ECS activity is critical in CNS, as elsewhere properly reviewed [22]. In general, physiological functions of ECS in CNS include: pain perception, motor functions, control of tremor, and spasticity, cognitive functions (i.e. learning and memory), thermogenesis, regulation of weak/sleep cycles, axonal pathfinding, synaptic plasticity and adult neurogenesis, emotional behavior, stress response via modulation of hypothalamus-pituitary-adrenal gland axis (HPA), feeding and appetite, reproductive functions via modulation of hypothalamus-pituitary-gonad axis (HPG) and sex behavior, retinal neurotransmission from the retina to the primary visual cortex [properly reviewed in the following books: 23, 24]. Classically, 2-AG is released in the brain by postsynaptic neurons and acts as rapid retrograde signal to target presynaptic neurons in order to inhibit neurotransmitter release, whereas AEA may function as slow retrograde signal, non-retrograde signal or as TRPV1 agonist [25]. Dopaminergic, glutamatergic, GABA and N-methyl-D-aspartate (NMDA) transmission, and the secretion of neurohormones such as the gonadotropin-releasing hormone (GnRH) are all controlled by endocannabinoids [26, 27]. Direct involvement in the control of pituitary hormone release has also been provided [28].

Besides the brain, endocannabinoid biosynthesis and activity occur in peripheral tissues, such as blood cells, heart, intestine, liver, adipose tissue, muscle, and pancreas, where it seems to be involved in the regulation of inflammation, platelet aggregation, blood pressure, heart rate, vasodilatation, modulation of peristalsis, energy balance via lipid and glucose homeostasis and so on [properly reviewed in the following book: 23, 29–32]. However, most studies concern the activity of ECS in the control of reproduction in both sexes, as summarized in Table 1. In fact, besides the activity exerted at hypothalamic and pituitary level in order to regulate GnRH release and the discharge of pituitary gonadotropins which in turns sustain sex steroid biosynthesis, direct ECS activity has been reported in both testis and ovary, in male and female reproductive tracts, in gametes and also in reproductive fluids. Functions related to the production of high-quality gametes, fertilization, embryo implantation, embryo growth, and delivery have excellently been reviewed elsewhere, with evidence that the maintenance of gradients of endocannabinoids in reproductive tracts is required to modulate step-by-step several events, from the acquisition of sperm motility to a successful embryo implantation (details and references in Table 1).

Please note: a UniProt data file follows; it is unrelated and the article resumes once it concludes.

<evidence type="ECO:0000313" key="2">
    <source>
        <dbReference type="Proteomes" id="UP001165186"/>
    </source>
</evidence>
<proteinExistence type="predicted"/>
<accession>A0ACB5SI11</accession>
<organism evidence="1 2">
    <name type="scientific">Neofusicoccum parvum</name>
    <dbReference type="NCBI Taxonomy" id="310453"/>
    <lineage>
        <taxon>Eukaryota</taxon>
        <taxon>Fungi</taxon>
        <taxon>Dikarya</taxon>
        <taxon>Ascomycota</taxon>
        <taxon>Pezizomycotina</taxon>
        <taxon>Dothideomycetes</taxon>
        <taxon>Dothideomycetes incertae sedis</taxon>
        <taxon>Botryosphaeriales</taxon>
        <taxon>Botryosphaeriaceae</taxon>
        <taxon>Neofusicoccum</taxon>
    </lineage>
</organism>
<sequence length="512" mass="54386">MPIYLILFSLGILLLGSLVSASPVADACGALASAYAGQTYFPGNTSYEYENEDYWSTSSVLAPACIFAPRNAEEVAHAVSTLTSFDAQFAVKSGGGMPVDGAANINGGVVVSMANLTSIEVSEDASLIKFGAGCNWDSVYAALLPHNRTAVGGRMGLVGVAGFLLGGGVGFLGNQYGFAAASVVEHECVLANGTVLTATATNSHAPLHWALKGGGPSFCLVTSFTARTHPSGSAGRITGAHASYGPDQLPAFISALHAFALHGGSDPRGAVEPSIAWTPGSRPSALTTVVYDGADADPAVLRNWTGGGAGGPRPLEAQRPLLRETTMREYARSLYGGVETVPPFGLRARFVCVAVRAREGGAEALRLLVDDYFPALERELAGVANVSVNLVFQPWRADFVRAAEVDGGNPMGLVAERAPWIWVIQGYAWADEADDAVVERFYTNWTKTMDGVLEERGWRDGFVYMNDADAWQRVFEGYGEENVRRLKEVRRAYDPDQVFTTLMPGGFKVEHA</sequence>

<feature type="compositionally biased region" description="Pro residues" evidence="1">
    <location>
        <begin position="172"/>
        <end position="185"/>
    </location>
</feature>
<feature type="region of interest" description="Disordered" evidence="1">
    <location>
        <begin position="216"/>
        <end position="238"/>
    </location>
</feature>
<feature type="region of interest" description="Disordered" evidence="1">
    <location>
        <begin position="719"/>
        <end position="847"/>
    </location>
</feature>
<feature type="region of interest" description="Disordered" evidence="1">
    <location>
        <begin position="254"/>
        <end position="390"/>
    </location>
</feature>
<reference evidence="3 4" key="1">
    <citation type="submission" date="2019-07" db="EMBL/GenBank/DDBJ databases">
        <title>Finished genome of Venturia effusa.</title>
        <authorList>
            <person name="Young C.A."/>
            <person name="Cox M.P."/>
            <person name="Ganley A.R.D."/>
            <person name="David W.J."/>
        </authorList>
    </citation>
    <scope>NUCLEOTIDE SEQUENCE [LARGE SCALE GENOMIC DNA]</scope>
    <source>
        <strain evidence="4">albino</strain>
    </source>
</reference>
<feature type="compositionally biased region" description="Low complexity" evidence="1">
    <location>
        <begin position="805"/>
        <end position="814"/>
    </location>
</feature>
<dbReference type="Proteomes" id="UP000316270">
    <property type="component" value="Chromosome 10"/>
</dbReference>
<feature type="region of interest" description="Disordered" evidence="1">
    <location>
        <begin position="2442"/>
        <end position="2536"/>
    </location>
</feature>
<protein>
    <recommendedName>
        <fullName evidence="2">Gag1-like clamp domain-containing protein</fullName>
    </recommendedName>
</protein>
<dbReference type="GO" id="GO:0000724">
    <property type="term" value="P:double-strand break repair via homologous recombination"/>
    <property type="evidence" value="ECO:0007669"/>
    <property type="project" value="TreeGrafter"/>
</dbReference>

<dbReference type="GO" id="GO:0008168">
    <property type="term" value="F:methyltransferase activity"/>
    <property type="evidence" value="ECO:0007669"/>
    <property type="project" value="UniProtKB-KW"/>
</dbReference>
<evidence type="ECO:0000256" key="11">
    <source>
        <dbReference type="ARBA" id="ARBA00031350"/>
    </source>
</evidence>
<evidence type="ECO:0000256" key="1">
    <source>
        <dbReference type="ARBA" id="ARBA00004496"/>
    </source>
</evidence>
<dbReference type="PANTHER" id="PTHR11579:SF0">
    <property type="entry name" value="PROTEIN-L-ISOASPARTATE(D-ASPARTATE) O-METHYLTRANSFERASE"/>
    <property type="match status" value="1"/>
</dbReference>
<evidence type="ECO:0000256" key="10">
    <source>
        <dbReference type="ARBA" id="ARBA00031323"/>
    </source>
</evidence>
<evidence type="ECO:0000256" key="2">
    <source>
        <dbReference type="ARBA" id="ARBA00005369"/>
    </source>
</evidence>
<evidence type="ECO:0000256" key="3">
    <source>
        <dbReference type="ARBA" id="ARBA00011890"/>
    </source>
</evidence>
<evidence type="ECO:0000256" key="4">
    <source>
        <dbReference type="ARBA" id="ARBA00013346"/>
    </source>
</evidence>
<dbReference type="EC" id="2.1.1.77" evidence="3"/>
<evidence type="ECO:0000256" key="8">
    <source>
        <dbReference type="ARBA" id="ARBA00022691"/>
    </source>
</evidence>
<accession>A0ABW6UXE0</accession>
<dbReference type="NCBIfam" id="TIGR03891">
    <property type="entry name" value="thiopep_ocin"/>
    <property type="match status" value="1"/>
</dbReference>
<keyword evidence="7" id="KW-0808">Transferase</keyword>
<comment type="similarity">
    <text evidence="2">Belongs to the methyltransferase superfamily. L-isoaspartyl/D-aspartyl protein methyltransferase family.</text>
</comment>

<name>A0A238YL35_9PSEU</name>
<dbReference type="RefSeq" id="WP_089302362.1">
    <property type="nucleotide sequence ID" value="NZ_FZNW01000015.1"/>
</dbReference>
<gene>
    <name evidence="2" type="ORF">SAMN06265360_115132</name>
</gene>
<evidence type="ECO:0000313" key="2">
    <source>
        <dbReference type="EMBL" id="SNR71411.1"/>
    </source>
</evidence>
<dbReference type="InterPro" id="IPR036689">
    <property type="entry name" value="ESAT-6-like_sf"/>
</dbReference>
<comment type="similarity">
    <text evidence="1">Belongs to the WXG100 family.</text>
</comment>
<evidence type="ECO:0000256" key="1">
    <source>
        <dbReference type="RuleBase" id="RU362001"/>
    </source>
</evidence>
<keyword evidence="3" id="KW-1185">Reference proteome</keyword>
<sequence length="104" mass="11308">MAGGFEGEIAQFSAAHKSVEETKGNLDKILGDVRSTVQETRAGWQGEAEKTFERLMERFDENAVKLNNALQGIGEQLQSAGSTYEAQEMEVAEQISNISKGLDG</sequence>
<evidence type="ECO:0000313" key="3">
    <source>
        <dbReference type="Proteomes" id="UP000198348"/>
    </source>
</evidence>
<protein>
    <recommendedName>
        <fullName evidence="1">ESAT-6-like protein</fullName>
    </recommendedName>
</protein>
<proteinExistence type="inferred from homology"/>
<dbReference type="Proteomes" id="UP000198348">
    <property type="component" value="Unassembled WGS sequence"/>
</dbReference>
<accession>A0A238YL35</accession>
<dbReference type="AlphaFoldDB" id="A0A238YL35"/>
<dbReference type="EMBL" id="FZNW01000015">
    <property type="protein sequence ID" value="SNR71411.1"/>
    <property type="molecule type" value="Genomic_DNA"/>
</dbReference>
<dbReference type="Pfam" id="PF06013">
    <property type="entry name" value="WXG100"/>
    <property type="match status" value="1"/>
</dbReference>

Female ReproductionReferences
Folliculogenesis[35, 36]
Oocyte maturation[35]
Embryo transport[37]
Embryo implantation/pregnancy[3841]
Endometrial plasticity[42]
Delivery[34, 43]
Male reproductionReferences
Spermatogenesis progression[4450]
Sperm motility[51, 52]
Chromatin remodelling[5355]
Sperm fertilizing ability[34, 56, 57]
Leydig cell functions[5860]
Sertoli cell apoptosis[44, 61]
Sperm capacitation, ZP-induced acrosomal reaction (AR)[57, 6264]

Table 1.

Main biological activities of ECS in both female and male reproduction.

Thus, the modulation of endocannabinoid tone by FAAH is the main gatekeeper in the control of many physiological functions, from the formation of specialized tissues to neurotransmitter release, neuroprotection of circuit integrity and neuroplasticity, central pain perception, neuroendocrine functions, food intake, energy balance, reproduction, pregnancy, delivery, cardioprotection, inflammatory response, and so on [33].

As a consequence, alterations of ECS activity have been correlated to many diseases such as neurodegenerative disorders and motor dysfunctions, mood disorders as well as psychosis (schizophrenia) and autism, retinopathy, neuroendocrine dysfunctions, obesity, diabetes and metabolic syndrome, cardiovascular disorders and cardiac pathologies, gastrointestinal and urogenital diseases, sepsis, cancer and related inflammation processes, infertility, but also to miscarriage and preterm birth.

Consistently, alteration of the physiological endocannabinoid tone by the occasional use or abuse of phytocannabinoids has been reported to deeply impact human health [34].